Liberalising doesn’t work admit Dutch

Holland is suffering from the consequences of liberal policies on sex and drugs and there is a need for moral restraint, says a Dutch academic.

Dick Houtman, a sociologist at Rotterdam’s Erasmus University said: “There is a feeling that our tolerance is the principal cause of many of the problems we experience now.”

He added: “The debate is about where liberty and tolerance should end and where order should begin.”

Mr Houtman continued: “The nation’s ideals are being tested by the reality they brought”.

Public attitudes are changing as the Dutch face a society in decline. The growing crime rate and a “sex and drugs” culture spiralling out of control has forced the authorities to clamp down and clean up.

Earlier this month authorities in Amsterdam announced they will close half the city’s brothels and cannabis cafes because they are attracting organised crime.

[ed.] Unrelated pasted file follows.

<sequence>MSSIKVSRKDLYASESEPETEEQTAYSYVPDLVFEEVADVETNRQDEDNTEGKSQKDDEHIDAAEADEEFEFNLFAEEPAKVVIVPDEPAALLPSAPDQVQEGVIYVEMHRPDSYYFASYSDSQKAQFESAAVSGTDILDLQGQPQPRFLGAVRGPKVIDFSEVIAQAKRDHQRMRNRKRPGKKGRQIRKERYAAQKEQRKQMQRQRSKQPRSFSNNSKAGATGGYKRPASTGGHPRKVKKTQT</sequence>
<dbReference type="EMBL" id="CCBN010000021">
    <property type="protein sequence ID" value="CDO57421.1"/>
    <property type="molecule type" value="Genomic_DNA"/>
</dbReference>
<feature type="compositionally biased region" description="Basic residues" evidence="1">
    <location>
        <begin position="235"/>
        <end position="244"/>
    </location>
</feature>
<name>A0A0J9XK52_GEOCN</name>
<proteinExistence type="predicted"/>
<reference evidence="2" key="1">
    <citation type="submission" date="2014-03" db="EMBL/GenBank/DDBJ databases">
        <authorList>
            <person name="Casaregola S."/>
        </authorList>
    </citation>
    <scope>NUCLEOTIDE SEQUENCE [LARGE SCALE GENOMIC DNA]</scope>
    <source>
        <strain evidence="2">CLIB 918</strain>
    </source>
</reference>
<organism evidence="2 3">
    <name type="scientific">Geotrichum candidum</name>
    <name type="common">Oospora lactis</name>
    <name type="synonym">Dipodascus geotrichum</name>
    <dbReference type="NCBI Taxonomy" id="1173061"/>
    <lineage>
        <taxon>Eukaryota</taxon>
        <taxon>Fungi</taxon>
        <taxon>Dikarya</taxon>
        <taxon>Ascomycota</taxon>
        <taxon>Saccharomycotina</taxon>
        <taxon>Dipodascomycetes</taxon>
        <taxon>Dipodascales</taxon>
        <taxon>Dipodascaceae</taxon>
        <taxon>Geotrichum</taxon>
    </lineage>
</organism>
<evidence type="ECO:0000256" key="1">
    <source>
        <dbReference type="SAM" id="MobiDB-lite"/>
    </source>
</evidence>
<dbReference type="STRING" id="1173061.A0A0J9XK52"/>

“Money laundering, extortion and human trafficking are things you do not see on the surface but they are hurting people and the city. We want to fight this,” said Amsterdam’s deputy mayor Lodewijk Asscher.

A Daily Telegraph editorial comments: “Once among the most strait-laced of northern European nations, Holland has for the past 40 years been a byword for the post-1960s tolerance.”

It continued: “However, the Dutch are now going through an identity crisis. There is a growing view that liberty to choose has become a licence to do as you please, a free-for-all in which the baleful consequences include a rise in drug-related crime and the trafficking of prostitutes from eastern Europe.”

“Political parties in Holland are all responding to the public mood and edging away from the moral leniency of the past”, it added.